All that being said, I'm now looking at getting a 79 series double cab with the 4.5 V8 TD. If I had that cruiser first, and my 200 second, I'd have purchased the 200 with an autobox. My manual 200 didn't even come with cruise control... :rolleyes:
 

bloc

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I'm probably the only, or perhaps one of a handful of guys on this thread with a manual gearbox 200. Mine is a LHD TTD 4.5 sourced from Toyota Gibraltar for use in Angola southern Africa. I had the option of the 4.0 V6 with an autobox, or a 4.5 TTD with an auto or manual gearbox. I chose the manual because I work primarily in remote regions. My previous 24v 4.2 TD 80 series with a manual once let me down deep in the bush of Zambia. The alternator was starting to go, and wasn't charging the battery sufficiently at the slow speeds I was traveling. I had to have a donkey pull start to get her going in the sand. Had it been an autobox, I would've been stuffed. I've never known anyone to have problems with the Toyota autoboxes, but alternators, batteries and starter motors are a different thing. I suppose in N. America, if any of those goes bad, you can call your buddy, AAA or make a plan to get towed and get a replacement part or battery to sort you out. Out in remote Africa, the insurance of being able to push/pull start your vehicle is important. So, IMO, the manual gearbox has its place. I don't think that place is in N. America.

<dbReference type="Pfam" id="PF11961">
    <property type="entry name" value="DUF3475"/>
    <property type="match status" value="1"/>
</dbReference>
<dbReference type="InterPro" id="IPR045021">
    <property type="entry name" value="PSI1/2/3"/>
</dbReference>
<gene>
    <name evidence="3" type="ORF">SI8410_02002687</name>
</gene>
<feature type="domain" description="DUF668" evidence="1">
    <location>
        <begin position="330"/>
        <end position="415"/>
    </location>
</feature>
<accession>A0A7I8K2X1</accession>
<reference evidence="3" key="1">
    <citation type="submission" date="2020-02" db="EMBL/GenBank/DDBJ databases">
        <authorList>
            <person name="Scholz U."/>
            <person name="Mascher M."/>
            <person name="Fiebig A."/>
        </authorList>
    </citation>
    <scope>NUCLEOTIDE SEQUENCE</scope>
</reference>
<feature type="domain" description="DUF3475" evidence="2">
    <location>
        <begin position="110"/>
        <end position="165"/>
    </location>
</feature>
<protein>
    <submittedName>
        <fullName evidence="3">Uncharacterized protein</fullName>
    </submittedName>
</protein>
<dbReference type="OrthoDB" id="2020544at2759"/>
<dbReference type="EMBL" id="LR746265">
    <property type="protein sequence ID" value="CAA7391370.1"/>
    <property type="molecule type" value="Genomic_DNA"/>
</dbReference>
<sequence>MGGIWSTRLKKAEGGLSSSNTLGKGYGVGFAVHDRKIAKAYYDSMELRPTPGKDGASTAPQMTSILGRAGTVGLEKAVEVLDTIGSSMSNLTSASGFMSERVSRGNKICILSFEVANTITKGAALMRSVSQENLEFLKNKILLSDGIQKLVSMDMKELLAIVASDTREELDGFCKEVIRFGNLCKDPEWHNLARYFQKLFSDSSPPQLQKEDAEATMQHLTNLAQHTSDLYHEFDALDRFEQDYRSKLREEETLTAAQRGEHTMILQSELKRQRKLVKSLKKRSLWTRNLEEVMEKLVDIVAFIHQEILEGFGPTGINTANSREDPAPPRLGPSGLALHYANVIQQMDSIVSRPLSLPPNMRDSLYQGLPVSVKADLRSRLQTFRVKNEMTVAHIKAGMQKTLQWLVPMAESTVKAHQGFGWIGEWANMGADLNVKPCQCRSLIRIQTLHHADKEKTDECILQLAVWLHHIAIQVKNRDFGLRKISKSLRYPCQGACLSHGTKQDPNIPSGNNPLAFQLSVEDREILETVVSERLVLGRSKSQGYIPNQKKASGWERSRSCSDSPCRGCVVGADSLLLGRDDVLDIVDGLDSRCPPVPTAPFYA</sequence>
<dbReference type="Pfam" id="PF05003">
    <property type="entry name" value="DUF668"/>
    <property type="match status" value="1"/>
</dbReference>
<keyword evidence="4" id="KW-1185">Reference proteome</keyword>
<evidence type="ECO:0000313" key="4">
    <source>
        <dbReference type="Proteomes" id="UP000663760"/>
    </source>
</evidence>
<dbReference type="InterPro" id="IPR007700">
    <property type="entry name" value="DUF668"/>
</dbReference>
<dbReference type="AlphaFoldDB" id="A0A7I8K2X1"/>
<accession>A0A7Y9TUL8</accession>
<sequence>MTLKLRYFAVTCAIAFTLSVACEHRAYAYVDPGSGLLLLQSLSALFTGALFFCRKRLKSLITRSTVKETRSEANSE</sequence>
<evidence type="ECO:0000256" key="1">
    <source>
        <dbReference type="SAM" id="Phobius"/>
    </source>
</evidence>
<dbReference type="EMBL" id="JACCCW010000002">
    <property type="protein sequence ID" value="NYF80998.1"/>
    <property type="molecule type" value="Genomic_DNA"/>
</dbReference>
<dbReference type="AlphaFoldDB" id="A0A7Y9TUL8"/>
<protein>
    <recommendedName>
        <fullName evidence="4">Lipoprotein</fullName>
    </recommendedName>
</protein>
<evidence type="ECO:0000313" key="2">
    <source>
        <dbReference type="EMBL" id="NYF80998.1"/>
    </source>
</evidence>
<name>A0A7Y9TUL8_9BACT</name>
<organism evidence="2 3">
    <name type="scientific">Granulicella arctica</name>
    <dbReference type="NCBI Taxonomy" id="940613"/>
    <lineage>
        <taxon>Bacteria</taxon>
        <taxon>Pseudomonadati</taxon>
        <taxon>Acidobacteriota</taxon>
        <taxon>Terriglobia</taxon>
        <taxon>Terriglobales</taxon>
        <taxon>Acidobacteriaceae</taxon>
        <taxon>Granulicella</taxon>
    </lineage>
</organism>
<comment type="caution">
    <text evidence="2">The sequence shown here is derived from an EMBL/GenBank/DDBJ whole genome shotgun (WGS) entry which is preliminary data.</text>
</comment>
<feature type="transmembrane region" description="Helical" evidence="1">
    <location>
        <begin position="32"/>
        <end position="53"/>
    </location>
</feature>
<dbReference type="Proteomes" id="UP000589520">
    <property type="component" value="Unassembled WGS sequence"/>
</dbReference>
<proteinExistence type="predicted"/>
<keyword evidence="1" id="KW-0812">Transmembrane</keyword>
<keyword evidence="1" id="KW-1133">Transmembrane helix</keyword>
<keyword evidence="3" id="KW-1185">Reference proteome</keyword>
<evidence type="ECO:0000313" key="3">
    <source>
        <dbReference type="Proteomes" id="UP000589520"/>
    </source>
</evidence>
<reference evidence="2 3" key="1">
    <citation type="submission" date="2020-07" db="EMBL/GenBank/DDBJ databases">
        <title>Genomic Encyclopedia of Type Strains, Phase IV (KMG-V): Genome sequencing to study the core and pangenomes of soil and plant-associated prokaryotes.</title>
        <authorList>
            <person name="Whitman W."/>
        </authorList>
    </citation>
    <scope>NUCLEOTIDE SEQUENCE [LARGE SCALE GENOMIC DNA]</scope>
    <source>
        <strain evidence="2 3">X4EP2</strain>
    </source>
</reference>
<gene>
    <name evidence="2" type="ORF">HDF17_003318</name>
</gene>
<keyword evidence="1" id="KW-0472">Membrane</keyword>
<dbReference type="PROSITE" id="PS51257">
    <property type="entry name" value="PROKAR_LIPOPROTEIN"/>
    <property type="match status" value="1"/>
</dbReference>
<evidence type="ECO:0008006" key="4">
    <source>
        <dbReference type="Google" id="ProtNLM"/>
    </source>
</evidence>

All that being said, I'm now looking at getting a 79 series double cab with the 4.5 V8 TD. If I had that cruiser first, and my 200 second, I'd have purchased the 200 with an autobox. My manual 200 didn't even come with cruise control... :rolleyes:
This exactly. There is a time and place that a manual is easily the logical direction. In North America, which obviously dominates the discussion on this board, the manual would be a niche thing appreciated by a very small minority of people willing and able to buy one new. Which is a little bit of a bummer, as options are good. But I understand why they don’t offer it here and don’t fault them for it.
 
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No actually.